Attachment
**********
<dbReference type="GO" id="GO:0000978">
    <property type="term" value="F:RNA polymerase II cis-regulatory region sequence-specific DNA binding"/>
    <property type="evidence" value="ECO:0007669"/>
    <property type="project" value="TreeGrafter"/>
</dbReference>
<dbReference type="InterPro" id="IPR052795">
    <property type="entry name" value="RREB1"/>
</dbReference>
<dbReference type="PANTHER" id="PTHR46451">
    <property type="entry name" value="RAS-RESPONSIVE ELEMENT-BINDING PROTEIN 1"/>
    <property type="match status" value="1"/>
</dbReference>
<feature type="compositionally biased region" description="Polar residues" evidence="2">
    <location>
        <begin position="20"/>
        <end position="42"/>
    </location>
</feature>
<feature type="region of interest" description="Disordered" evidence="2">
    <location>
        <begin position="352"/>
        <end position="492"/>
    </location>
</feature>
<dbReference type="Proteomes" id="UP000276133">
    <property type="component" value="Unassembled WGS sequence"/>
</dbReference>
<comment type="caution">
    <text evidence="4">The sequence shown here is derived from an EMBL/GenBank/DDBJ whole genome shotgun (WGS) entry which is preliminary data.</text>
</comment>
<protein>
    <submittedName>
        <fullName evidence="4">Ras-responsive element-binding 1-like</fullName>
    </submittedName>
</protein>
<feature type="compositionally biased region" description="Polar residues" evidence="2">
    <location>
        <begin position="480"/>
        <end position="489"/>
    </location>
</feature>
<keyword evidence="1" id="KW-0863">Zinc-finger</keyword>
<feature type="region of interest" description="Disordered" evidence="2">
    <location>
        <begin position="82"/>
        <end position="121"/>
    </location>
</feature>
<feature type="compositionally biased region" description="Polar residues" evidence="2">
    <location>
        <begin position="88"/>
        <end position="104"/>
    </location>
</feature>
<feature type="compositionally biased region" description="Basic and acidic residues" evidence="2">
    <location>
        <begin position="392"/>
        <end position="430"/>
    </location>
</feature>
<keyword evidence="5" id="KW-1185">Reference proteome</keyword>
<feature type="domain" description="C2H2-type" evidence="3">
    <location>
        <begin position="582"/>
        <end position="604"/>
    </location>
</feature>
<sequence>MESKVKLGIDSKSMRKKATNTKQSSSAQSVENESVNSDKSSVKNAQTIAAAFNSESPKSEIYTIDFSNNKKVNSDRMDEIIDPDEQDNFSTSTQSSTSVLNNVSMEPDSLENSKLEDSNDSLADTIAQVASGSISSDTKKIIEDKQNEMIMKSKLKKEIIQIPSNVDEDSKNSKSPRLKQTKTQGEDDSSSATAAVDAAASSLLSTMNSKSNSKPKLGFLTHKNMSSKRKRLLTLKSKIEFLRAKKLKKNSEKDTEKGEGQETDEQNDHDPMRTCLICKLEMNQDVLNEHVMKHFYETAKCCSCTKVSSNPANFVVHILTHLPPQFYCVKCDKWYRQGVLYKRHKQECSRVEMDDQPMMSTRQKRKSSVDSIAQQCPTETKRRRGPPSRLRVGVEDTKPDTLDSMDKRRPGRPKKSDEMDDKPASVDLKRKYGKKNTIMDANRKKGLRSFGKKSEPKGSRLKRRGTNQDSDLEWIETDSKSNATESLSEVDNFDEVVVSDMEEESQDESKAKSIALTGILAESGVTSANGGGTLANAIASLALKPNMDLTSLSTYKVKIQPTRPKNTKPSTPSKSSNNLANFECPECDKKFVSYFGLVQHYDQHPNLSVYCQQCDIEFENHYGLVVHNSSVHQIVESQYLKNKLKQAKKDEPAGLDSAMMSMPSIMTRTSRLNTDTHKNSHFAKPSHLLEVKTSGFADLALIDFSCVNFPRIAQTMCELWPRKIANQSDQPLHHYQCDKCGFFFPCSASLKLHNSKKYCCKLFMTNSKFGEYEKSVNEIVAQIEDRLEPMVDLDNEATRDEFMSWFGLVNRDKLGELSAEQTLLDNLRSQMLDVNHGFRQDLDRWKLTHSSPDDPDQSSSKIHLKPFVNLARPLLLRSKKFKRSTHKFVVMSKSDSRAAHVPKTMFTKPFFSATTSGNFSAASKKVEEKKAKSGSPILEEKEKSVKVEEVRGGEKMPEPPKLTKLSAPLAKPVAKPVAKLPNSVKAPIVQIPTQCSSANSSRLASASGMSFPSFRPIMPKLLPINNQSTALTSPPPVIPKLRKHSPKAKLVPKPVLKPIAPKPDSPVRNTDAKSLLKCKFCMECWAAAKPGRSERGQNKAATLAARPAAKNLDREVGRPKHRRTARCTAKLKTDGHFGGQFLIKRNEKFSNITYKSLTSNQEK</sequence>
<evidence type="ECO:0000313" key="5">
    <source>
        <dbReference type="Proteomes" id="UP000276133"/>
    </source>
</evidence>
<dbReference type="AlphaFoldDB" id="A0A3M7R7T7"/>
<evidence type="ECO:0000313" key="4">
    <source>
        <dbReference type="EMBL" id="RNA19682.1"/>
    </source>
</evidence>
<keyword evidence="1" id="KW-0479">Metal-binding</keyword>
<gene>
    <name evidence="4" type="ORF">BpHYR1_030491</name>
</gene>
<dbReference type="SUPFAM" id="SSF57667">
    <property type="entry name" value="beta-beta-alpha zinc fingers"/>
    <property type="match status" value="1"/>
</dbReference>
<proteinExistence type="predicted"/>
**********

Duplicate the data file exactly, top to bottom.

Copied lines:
<dbReference type="GO" id="GO:0000978">
    <property type="term" value="F:RNA polymerase II cis-regulatory region sequence-specific DNA binding"/>
    <property type="evidence" value="ECO:0007669"/>
    <property type="project" value="TreeGrafter"/>
</dbReference>
<dbReference type="InterPro" id="IPR052795">
    <property type="entry name" value="RREB1"/>
</dbReference>
<dbReference type="PANTHER" id="PTHR46451">
    <property type="entry name" value="RAS-RESPONSIVE ELEMENT-BINDING PROTEIN 1"/>
    <property type="match status" value="1"/>
</dbReference>
<feature type="compositionally biased region" description="Polar residues" evidence="2">
    <location>
        <begin position="20"/>
        <end position="42"/>
    </location>
</feature>
<feature type="region of interest" description="Disordered" evidence="2">
    <location>
        <begin position="352"/>
        <end position="492"/>
    </location>
</feature>
<dbReference type="Proteomes" id="UP000276133">
    <property type="component" value="Unassembled WGS sequence"/>
</dbReference>
<comment type="caution">
    <text evidence="4">The sequence shown here is derived from an EMBL/GenBank/DDBJ whole genome shotgun (WGS) entry which is preliminary data.</text>
</comment>
<protein>
    <submittedName>
        <fullName evidence="4">Ras-responsive element-binding 1-like</fullName>
    </submittedName>
</protein>
<feature type="compositionally biased region" description="Polar residues" evidence="2">
    <location>
        <begin position="480"/>
        <end position="489"/>
    </location>
</feature>
<keyword evidence="1" id="KW-0863">Zinc-finger</keyword>
<feature type="region of interest" description="Disordered" evidence="2">
    <location>
        <begin position="82"/>
        <end position="121"/>
    </location>
</feature>
<feature type="compositionally biased region" description="Polar residues" evidence="2">
    <location>
        <begin position="88"/>
        <end position="104"/>
    </location>
</feature>
<feature type="compositionally biased region" description="Basic and acidic residues" evidence="2">
    <location>
        <begin position="392"/>
        <end position="430"/>
    </location>
</feature>
<keyword evidence="5" id="KW-1185">Reference proteome</keyword>
<feature type="domain" description="C2H2-type" evidence="3">
    <location>
        <begin position="582"/>
        <end position="604"/>
    </location>
</feature>
<sequence>MESKVKLGIDSKSMRKKATNTKQSSSAQSVENESVNSDKSSVKNAQTIAAAFNSESPKSEIYTIDFSNNKKVNSDRMDEIIDPDEQDNFSTSTQSSTSVLNNVSMEPDSLENSKLEDSNDSLADTIAQVASGSISSDTKKIIEDKQNEMIMKSKLKKEIIQIPSNVDEDSKNSKSPRLKQTKTQGEDDSSSATAAVDAAASSLLSTMNSKSNSKPKLGFLTHKNMSSKRKRLLTLKSKIEFLRAKKLKKNSEKDTEKGEGQETDEQNDHDPMRTCLICKLEMNQDVLNEHVMKHFYETAKCCSCTKVSSNPANFVVHILTHLPPQFYCVKCDKWYRQGVLYKRHKQECSRVEMDDQPMMSTRQKRKSSVDSIAQQCPTETKRRRGPPSRLRVGVEDTKPDTLDSMDKRRPGRPKKSDEMDDKPASVDLKRKYGKKNTIMDANRKKGLRSFGKKSEPKGSRLKRRGTNQDSDLEWIETDSKSNATESLSEVDNFDEVVVSDMEEESQDESKAKSIALTGILAESGVTSANGGGTLANAIASLALKPNMDLTSLSTYKVKIQPTRPKNTKPSTPSKSSNNLANFECPECDKKFVSYFGLVQHYDQHPNLSVYCQQCDIEFENHYGLVVHNSSVHQIVESQYLKNKLKQAKKDEPAGLDSAMMSMPSIMTRTSRLNTDTHKNSHFAKPSHLLEVKTSGFADLALIDFSCVNFPRIAQTMCELWPRKIANQSDQPLHHYQCDKCGFFFPCSASLKLHNSKKYCCKLFMTNSKFGEYEKSVNEIVAQIEDRLEPMVDLDNEATRDEFMSWFGLVNRDKLGELSAEQTLLDNLRSQMLDVNHGFRQDLDRWKLTHSSPDDPDQSSSKIHLKPFVNLARPLLLRSKKFKRSTHKFVVMSKSDSRAAHVPKTMFTKPFFSATTSGNFSAASKKVEEKKAKSGSPILEEKEKSVKVEEVRGGEKMPEPPKLTKLSAPLAKPVAKPVAKLPNSVKAPIVQIPTQCSSANSSRLASASGMSFPSFRPIMPKLLPINNQSTALTSPPPVIPKLRKHSPKAKLVPKPVLKPIAPKPDSPVRNTDAKSLLKCKFCMECWAAAKPGRSERGQNKAATLAARPAAKNLDREVGRPKHRRTARCTAKLKTDGHFGGQFLIKRNEKFSNITYKSLTSNQEK</sequence>
<evidence type="ECO:0000313" key="5">
    <source>
        <dbReference type="Proteomes" id="UP000276133"/>
    </source>
</evidence>
<dbReference type="AlphaFoldDB" id="A0A3M7R7T7"/>
<evidence type="ECO:0000313" key="4">
    <source>
        <dbReference type="EMBL" id="RNA19682.1"/>
    </source>
</evidence>
<keyword evidence="1" id="KW-0479">Metal-binding</keyword>
<gene>
    <name evidence="4" type="ORF">BpHYR1_030491</name>
</gene>
<dbReference type="SUPFAM" id="SSF57667">
    <property type="entry name" value="beta-beta-alpha zinc fingers"/>
    <property type="match status" value="1"/>
</dbReference>
<proteinExistence type="predicted"/>